Study Guide

Romeo and Juliet Youth

By William Shakespeare

Youth

Act 1, Scene 1
Lord Capulet

LORD CAPULET
What noise is this? Give me my long sword, ho!

LADY CAPULET
A crutch, a crutch! Why call you for a
   sword?

                 Enter old Montague and his Wife.

CAPULET
My sword, I say! Old Montague is come
And flourishes his blade in spite of me.

MONTAGUE
Thou villain Capulet!—Hold me not, let me go.

LADY MONTAGUE
Thou shalt not stir a foot to seek a foe.
(1.1.76-82)

Although Lord Montague and Lord Capulet are too old to fight, they want to join the young men in the big brawl on the streets of Verona. Good thing Lady Capulet and Lady Montague hold their husband's back—these guys are way too old to be mixing it up like a couple of heady teenagers.

Act 1, Scene 2
Lord Capulet

CAPULET
But Montague is bound as well as I,
In penalty alike, and 'tis not hard, I think,
For men so old as we to keep the peace.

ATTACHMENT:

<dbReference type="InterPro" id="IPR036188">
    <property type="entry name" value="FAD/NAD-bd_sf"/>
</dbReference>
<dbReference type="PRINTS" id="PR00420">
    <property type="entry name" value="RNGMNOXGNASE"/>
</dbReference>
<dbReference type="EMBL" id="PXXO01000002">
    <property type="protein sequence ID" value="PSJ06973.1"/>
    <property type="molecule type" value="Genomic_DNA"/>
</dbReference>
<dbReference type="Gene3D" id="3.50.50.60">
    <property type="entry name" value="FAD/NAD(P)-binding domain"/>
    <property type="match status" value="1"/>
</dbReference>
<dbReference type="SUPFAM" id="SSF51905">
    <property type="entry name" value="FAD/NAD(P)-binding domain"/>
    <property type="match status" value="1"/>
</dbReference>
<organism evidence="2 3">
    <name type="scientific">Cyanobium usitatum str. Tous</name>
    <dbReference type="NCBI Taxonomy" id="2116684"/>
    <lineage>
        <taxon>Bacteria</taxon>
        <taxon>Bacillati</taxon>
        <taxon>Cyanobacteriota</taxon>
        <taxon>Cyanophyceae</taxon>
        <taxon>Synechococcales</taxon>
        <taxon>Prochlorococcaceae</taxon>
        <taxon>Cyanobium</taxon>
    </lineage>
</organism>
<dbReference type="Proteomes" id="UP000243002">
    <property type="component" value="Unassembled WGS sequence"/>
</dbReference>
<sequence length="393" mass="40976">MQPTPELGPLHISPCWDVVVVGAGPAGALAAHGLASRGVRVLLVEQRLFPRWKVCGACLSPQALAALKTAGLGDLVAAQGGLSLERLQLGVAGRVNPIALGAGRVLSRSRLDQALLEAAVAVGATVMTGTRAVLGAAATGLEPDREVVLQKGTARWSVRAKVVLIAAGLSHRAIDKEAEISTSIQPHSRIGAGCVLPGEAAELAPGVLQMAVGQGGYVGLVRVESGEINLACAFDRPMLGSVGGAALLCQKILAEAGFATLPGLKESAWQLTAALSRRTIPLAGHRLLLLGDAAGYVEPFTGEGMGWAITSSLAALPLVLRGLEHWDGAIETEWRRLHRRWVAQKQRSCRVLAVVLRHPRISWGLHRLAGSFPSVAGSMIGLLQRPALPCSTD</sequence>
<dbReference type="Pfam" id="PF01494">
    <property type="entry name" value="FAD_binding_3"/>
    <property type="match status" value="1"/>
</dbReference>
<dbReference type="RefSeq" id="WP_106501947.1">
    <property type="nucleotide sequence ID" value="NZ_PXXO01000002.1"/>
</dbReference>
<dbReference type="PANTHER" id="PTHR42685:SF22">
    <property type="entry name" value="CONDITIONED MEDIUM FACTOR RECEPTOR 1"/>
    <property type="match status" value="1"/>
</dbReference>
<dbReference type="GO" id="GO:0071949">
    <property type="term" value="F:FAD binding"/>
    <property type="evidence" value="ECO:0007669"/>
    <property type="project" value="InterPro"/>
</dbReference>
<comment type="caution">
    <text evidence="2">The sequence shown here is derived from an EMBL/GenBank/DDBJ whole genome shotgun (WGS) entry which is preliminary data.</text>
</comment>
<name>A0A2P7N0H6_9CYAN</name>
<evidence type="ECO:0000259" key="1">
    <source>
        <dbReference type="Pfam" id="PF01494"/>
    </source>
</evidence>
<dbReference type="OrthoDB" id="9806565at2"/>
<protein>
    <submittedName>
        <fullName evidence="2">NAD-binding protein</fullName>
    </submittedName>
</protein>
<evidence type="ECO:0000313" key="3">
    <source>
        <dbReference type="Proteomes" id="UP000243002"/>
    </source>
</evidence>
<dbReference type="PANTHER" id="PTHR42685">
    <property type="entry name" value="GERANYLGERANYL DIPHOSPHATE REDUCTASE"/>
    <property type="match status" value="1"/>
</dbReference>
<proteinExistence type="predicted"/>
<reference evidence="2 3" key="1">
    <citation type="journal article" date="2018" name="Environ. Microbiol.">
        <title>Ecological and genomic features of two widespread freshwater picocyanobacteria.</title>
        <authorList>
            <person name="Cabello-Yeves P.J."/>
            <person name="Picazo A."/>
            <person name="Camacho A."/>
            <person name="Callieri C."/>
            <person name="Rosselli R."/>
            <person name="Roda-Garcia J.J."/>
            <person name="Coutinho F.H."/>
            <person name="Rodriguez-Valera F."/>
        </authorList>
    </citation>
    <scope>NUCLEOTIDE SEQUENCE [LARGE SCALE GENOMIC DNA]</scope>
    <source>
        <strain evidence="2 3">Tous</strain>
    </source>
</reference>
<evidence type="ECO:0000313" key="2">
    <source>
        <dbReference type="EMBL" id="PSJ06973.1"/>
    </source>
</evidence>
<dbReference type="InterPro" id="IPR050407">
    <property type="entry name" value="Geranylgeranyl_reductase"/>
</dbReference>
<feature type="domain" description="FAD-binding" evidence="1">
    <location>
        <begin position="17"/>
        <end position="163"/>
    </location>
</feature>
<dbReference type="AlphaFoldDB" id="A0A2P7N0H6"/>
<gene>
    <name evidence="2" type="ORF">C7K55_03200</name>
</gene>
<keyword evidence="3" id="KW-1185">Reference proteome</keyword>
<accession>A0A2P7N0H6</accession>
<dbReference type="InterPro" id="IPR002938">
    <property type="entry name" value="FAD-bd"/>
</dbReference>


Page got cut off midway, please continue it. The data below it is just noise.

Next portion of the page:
(1.2.1-3)

Now this is more like it. After being lectured by the Prince of Verona, Lord Capulet comes to his senses and acknowledges that he's too old to be caught up in the long-standing family feud. From here on out, Capulet is pretty peaceful. He even stops Tybalt from beating up Romeo at the Capulet ball (1.5).

CAPULET
But saying o'er what I have said before.
My child is yet a stranger in the world.
She hath not seen the change of fourteen years.
Let two more summers wither in their pride
Ere we may think her ripe to be a bride.

PARIS
Younger than she are happy mothers made.

CAPULET
And too soon marred are those so early made. (1.2.7-13)